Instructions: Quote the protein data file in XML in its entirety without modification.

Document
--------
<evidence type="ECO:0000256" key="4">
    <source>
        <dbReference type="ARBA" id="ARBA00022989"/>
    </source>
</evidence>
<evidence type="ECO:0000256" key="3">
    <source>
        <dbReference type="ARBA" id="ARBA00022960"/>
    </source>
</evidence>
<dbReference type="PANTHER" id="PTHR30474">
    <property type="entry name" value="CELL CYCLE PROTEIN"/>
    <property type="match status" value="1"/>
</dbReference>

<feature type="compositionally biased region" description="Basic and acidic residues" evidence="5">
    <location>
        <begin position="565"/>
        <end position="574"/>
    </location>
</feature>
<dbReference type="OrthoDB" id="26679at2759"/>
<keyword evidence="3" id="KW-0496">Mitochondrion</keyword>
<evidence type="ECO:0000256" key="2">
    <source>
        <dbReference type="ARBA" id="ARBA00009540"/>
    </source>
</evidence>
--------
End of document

<evidence type="ECO:0000256" key="4">
    <source>
        <dbReference type="ARBA" id="ARBA00022989"/>
    </source>
</evidence>
<evidence type="ECO:0000256" key="3">
    <source>
        <dbReference type="ARBA" id="ARBA00022960"/>
    </source>
</evidence>
<dbReference type="PANTHER" id="PTHR30474">
    <property type="entry name" value="CELL CYCLE PROTEIN"/>
    <property type="match status" value="1"/>
</dbReference>

<feature type="compositionally biased region" description="Basic and acidic residues" evidence="5">
    <location>
        <begin position="565"/>
        <end position="574"/>
    </location>
</feature>
<dbReference type="OrthoDB" id="26679at2759"/>
<keyword evidence="3" id="KW-0496">Mitochondrion</keyword>
<evidence type="ECO:0000256" key="2">
    <source>
        <dbReference type="ARBA" id="ARBA00009540"/>
    </source>
</evidence>